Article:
- Investment-Grade Corporate Debt: With corporate debt, investors benefit from the predictable outcome of knowing what and when they’ll get paid, provided the company doesn’t default on its bond payments. Even if the business does fail, bond holders come ahead of shareholders in any applicable payouts. The rates of return are a function of the firm’s overall credit rating, plus there’s the issue of the bond ’s term. Depending on how much time remains till the bond’s maturity, that yield (currently about 3.9 percent for 1-year AAA corporate debt, which is low compared to the historical average of 6.92 percent), barely exceeds inflation.
- High-Yield Corporate Debt: The junk bond sector has been outperforming their investment-grade counterparts in recent months. John Lynch, chief market strategist for LPL Financial, said in a June research note that this is because these firms are “more domestically focused” and less likely to see significant impact of any trade war. However, the downside risk for this debt remains high because of potential default and insolvency.
- Mortgage Investments: Mortgage investments offer a risk/reward scenario that’s designed to appeal to high net worth investors, family offices, family foundations and endowments. Mortgage investments can deliver regular returns of 7 percent or more annually, and because they’re uncorrelated to the market and collateralized by real estate, risk and volatility are significantly mitigated.
About Mortgage Investments
Senior mortgage loans on commercial real estate deliver an investment alternative that provides the capital preservation investors seek during possible times of market volatility, along with a potential short-term return that is far more than traditional fixed income vehicles. To further the appeal, they do so with a well-collateralized offering, mitigating a sizable portion of risk, especially if the loan is in a senior lien position.
Investors benefit in many ways, including that these loans are secured by the underlying value of the property, be it an office building, shopping center, apartment complex, or industrial facility. The loans may be purchased in their entirety or as a participation interest within a loan syndication, which allows the investor to spread risk over a number of loan investments.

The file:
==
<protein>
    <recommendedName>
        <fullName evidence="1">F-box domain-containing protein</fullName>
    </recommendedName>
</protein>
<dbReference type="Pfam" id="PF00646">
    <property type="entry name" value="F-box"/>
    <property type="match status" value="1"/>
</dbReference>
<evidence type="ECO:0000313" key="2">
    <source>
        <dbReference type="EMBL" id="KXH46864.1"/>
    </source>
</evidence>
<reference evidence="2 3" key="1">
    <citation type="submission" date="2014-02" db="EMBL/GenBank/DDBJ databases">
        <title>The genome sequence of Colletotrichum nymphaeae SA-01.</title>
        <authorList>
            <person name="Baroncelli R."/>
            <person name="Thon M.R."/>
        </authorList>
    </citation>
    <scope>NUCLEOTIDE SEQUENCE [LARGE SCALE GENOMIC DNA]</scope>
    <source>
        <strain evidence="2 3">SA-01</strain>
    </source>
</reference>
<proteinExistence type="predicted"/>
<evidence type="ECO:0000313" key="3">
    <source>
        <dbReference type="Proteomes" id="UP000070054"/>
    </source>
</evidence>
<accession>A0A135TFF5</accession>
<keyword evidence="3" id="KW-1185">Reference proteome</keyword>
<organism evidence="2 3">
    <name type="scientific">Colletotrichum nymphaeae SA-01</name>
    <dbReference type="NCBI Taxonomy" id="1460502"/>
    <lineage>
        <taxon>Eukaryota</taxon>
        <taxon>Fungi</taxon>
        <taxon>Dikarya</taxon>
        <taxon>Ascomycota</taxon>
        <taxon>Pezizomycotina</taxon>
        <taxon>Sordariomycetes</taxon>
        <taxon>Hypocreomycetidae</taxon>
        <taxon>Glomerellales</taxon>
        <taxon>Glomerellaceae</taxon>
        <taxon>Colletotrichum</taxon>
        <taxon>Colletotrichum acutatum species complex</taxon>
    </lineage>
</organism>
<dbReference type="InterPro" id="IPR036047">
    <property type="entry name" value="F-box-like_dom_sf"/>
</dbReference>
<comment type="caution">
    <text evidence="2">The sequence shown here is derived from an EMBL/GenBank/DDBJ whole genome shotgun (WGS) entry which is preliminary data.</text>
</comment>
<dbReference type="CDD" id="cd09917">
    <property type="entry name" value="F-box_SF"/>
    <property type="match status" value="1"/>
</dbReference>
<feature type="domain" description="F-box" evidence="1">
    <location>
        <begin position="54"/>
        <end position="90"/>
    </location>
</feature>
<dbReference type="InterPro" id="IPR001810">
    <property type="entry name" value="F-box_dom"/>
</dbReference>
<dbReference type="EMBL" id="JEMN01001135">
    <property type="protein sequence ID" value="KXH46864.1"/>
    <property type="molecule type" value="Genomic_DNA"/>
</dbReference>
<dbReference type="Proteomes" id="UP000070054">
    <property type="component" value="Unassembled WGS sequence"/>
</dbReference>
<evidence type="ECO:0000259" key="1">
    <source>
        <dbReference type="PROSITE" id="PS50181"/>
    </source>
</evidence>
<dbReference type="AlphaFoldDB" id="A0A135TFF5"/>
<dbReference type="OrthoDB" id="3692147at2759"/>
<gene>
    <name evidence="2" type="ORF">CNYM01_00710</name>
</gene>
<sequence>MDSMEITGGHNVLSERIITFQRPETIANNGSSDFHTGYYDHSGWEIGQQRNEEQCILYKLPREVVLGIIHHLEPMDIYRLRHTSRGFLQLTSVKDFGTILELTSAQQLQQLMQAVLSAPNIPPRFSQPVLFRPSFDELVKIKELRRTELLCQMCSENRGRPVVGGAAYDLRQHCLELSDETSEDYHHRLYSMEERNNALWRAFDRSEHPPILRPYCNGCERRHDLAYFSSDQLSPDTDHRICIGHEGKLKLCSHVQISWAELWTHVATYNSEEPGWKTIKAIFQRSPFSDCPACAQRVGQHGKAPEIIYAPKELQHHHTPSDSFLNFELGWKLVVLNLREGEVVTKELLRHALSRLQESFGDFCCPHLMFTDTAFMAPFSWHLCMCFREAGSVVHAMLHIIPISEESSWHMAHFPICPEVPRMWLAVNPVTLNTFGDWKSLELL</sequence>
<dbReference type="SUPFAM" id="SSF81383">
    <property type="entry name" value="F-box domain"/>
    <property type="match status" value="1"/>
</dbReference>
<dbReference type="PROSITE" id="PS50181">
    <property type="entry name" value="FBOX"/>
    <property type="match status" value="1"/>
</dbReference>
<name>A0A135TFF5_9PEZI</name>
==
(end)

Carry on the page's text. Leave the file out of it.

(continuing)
First mortgage loans are designed with capital preservation in mind when secured by quality real estate. By way of comparison, corporate bonds are reliant on the solvency of the company. Government bonds, CDs and other fixed incomes offer low risk, but with a rate of return that may not even exceed that of inflation.
First mortgage loans can deliver returns of more than 7 percent on a typical 12-month offering, and such returns can even rise to double digits if the loan is levered. Further, the risk is kept in check when the loans benefit from a low loan-to-value (LTV) ratio — generally at or below 65 percent, which helps ensure that the investor is protected in the event of a foreclosure. At a low cost basis in the underlying collateral, there would be enough equity in the property to cover foreclosure costs, repayment of capital, accrued interest, default interest, late fees, and potentially a return of profit in a fire sale scenario.
During any volatile economic period, investors focused on capital preservation flock to the fixed income markets as a way to guard against any major movements in a typically unpredictable market. But alternatives exist, and senior mortgage loans on marquis, commercial real estate deliver the desired mix of collateralized and uncorrelated lower risk with a potential return that far outpaces traditional, fixed income vehicles. It also helps a capital preservation strategy because these mortgage investments are short term in nature, typically 12 months or less, in order to reduce market risk.
As a generally under-the-radar investment that doesn’t get as much attention, these select opportunities arise only in a proprietary climate within the sphere of an experienced and trusted private mortgage lender, providing a safe, differentiating investment opportunity that is as close to an ideal solution in the world of fixed income as one can get.